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John Locke vs Harriet Harman

John Lockeby Brendan O'Neill, Telegraph

I’m worried that people haven’t clocked the gravity of what is being proposed by Harriet Harman in relation to all-male golf clubs. She wants them banned. Some people agree with her, some people disagree. But few seem to recognise that what underlies Ms Harman’s proposal is a belief that the state should have the right to overhaul and reword the constitutions of private associations. Stop and think about what that would mean. It would represent the end of freedom of association in Britain, the end of people’s age-old right to mix in private with whomever they choose.
 
Consider what Ms Harman said. In response to the controversy over Muirfield – the men-only golf club that is hosting The Open – she said equality laws should be amended to allow the state to “stop discrimination by private groups”. The 2010 Equality Act has a “loophole” which allows private organisations to set their own membership rules. And Ms Harman wants to close that loophole. She describes this as the “unfinished business” of equality legislation in Britain: preventing “private associations [from continuing] to determine their own membership rules”.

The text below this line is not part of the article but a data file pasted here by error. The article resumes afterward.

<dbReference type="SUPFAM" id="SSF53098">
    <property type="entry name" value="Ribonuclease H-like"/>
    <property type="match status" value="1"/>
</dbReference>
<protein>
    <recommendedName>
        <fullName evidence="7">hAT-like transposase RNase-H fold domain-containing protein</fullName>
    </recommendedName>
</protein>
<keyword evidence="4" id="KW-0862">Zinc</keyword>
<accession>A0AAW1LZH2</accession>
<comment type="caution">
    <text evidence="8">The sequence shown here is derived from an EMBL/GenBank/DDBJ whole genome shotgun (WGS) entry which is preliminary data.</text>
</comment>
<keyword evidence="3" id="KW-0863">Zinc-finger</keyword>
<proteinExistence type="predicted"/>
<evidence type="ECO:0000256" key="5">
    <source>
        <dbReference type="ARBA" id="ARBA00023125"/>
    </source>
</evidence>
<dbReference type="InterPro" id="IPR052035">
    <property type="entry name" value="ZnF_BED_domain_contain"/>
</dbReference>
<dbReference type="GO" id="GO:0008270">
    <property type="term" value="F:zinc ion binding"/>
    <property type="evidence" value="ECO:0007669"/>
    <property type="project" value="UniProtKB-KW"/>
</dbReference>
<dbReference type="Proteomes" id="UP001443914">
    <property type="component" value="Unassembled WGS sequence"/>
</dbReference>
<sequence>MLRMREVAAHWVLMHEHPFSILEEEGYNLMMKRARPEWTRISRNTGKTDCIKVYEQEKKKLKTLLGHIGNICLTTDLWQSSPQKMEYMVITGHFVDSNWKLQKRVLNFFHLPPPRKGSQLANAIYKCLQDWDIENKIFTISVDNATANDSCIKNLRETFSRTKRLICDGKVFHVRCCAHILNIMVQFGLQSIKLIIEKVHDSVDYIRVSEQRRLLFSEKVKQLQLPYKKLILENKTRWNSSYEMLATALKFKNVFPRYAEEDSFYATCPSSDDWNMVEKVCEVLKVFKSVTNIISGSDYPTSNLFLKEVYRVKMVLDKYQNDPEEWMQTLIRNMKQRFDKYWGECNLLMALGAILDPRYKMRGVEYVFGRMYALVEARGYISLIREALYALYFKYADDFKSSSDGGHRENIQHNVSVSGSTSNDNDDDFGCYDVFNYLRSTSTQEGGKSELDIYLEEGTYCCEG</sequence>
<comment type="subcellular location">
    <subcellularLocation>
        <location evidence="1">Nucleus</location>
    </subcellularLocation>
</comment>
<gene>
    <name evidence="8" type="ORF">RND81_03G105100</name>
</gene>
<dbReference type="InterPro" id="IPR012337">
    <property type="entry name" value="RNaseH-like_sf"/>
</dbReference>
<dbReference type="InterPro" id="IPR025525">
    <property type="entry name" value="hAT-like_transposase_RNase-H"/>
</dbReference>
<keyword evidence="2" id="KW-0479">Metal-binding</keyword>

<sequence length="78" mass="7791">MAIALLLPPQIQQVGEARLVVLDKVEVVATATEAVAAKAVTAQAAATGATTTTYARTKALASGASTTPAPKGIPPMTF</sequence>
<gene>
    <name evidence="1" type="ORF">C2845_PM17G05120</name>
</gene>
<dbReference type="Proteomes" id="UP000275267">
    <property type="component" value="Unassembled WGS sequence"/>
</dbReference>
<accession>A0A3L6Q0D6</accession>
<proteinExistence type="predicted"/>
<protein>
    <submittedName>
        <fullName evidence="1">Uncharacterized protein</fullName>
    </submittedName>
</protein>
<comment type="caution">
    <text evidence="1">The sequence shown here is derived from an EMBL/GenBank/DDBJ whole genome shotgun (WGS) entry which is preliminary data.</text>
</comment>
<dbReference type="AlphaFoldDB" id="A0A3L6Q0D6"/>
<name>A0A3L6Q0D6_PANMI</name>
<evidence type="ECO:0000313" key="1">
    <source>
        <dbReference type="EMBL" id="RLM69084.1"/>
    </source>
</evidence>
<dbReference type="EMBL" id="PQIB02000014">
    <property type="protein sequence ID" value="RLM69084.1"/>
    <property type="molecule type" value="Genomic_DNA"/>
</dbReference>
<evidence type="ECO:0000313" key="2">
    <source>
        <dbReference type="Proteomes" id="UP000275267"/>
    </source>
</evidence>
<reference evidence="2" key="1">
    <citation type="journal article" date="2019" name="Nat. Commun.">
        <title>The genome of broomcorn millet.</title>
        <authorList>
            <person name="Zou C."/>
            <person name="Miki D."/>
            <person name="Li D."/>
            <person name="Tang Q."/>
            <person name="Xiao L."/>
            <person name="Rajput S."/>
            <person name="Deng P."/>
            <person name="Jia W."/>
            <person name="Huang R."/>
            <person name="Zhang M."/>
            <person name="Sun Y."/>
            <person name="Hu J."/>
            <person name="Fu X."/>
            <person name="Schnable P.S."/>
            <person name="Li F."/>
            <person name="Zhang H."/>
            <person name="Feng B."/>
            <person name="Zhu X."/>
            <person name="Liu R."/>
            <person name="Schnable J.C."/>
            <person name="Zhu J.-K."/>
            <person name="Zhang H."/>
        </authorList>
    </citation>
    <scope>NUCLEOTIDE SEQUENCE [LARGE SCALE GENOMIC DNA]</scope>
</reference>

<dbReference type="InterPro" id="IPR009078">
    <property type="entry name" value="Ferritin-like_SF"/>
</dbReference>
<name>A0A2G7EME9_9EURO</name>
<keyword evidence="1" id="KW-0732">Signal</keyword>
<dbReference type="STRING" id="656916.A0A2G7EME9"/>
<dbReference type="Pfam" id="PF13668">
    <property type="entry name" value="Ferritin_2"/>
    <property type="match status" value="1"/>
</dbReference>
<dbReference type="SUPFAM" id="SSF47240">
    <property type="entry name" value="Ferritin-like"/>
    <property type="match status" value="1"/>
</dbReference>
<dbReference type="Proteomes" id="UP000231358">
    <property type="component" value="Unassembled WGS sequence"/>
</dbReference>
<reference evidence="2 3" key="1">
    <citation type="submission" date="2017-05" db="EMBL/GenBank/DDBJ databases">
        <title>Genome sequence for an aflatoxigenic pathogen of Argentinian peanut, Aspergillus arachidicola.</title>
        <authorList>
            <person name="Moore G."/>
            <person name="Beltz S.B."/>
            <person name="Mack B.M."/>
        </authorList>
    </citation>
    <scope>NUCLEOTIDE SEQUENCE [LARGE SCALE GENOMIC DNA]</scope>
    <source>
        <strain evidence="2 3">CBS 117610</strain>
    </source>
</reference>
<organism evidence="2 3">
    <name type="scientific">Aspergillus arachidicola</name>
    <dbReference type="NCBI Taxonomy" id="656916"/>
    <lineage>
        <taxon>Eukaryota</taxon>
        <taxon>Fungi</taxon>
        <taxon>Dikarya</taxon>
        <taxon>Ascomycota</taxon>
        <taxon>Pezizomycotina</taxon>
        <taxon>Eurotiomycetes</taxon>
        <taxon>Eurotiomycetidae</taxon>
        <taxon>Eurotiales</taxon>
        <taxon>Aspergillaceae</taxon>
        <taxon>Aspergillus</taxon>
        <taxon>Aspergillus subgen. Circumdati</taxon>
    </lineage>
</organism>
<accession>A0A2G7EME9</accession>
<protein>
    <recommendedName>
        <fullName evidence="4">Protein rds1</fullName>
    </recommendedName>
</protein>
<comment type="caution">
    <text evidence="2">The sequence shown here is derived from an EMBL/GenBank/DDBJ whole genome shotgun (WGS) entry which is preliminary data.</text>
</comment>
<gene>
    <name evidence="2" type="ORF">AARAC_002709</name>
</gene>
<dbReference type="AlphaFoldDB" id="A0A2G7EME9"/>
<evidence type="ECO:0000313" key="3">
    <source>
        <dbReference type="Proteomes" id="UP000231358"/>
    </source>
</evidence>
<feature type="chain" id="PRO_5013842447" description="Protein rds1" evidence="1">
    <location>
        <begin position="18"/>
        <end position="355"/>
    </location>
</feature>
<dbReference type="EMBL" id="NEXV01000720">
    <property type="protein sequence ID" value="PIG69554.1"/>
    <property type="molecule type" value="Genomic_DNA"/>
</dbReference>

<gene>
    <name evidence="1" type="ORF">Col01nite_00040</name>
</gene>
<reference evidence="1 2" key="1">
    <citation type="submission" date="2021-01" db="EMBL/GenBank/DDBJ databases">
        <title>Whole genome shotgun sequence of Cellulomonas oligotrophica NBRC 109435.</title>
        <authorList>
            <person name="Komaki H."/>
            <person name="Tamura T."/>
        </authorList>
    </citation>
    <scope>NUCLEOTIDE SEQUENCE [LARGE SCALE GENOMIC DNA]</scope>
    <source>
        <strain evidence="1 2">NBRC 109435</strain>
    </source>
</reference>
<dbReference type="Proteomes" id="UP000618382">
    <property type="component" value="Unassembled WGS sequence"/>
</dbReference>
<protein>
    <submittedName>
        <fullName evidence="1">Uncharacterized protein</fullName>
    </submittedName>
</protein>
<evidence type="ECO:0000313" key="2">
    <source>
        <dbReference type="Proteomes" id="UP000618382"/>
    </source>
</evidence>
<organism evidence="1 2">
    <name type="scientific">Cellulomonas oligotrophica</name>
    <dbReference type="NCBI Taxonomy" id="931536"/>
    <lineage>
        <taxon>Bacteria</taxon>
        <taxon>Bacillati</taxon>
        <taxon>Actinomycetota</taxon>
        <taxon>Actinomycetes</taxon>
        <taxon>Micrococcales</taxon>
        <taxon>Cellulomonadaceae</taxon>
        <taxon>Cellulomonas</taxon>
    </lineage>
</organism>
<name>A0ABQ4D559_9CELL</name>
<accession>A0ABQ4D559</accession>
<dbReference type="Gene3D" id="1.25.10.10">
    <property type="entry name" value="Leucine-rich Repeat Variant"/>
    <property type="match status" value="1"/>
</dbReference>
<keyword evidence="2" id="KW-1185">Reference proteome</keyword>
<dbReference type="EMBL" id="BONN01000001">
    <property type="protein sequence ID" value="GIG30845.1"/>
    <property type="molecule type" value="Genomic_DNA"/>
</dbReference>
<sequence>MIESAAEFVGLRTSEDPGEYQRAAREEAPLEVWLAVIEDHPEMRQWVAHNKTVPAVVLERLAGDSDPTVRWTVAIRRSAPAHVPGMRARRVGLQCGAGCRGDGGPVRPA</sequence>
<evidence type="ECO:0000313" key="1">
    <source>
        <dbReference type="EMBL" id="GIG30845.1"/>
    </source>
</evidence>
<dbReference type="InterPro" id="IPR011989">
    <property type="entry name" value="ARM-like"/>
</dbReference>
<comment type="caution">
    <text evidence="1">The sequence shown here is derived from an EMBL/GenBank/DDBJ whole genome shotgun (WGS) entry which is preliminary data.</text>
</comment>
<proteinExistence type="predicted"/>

This is alarming stuff. If private associations are not allowed to determine who may join them and who may not – that is, to be discriminating in their membership policy – then there would be no real rights of association, religion or political organisation. Discrimination is absolutely key to the freedom of association. All private groups do it; it is the means through which they sustain themselves and their ideas, by keeping at bay those who do not accept those ideas and who do not meet the group’s membership criteria. Political parties discriminate against people who don’t share their political ideals; gay men’s social groups discriminate against straight men; churches discriminate against non-believers; traditionalist religious groups discriminate against women in particular roles. In a civilised society, private associations must by definition have the right to discriminate, and the rest of us of course have the right to choose whether or not to enter into that association and to abide by its rules and ideologies.
 
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